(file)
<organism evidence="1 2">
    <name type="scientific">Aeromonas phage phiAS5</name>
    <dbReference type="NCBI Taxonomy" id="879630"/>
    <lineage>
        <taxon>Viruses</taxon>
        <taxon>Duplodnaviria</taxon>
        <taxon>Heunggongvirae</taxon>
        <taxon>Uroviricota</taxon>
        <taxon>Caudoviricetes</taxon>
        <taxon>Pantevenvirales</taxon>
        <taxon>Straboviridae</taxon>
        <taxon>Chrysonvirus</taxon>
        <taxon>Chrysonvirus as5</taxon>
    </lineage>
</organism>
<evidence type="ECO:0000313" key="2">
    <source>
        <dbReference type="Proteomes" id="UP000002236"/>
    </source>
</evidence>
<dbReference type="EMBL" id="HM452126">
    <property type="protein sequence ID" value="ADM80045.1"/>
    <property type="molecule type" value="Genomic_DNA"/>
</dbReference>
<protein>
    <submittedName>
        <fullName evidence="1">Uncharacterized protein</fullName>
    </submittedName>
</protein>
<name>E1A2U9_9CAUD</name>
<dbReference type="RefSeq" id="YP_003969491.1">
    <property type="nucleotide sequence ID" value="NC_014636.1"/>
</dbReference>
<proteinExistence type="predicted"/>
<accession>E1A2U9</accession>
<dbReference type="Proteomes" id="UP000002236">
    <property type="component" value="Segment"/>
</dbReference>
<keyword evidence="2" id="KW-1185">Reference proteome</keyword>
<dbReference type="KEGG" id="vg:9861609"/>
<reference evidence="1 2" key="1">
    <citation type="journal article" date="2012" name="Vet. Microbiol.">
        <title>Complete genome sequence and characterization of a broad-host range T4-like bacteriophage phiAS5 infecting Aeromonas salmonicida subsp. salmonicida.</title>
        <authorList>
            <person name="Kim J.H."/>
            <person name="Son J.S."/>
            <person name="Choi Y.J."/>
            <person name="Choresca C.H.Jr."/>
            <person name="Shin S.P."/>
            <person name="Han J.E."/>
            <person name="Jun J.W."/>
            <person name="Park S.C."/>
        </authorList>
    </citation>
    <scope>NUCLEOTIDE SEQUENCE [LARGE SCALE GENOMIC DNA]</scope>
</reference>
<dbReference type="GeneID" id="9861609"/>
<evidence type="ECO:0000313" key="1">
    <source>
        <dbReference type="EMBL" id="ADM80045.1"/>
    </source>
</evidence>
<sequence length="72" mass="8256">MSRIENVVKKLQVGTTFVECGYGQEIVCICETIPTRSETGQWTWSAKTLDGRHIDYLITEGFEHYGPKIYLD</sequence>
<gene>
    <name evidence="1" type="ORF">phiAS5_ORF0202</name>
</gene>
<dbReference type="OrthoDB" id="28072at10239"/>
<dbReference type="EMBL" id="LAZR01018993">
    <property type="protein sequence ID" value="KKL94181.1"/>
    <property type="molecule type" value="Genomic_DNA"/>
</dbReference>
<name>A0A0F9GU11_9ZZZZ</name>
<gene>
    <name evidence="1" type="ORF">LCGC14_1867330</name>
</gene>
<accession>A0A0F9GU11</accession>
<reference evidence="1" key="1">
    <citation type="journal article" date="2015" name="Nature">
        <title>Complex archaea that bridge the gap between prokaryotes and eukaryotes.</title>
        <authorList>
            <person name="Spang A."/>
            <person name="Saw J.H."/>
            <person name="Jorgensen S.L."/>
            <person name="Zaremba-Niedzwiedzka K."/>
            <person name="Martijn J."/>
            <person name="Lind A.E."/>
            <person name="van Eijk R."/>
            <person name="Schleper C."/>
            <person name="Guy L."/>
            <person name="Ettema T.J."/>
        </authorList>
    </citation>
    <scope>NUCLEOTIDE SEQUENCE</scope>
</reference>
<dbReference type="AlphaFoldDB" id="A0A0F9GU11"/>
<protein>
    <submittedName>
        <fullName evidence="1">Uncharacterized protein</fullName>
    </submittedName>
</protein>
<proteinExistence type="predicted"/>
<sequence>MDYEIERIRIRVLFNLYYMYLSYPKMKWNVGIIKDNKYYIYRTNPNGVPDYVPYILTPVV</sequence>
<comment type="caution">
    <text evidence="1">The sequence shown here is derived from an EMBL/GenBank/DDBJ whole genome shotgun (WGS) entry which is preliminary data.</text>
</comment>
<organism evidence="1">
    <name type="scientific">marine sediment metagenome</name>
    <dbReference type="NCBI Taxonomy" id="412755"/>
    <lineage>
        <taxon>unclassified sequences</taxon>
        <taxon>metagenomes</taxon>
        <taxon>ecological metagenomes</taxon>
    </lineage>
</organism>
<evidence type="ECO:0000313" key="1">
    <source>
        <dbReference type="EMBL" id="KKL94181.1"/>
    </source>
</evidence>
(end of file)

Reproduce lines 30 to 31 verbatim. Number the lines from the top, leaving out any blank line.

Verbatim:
<name>E1A2U9_9CAUD</name>
<dbReference type="RefSeq" id="YP_003969491.1">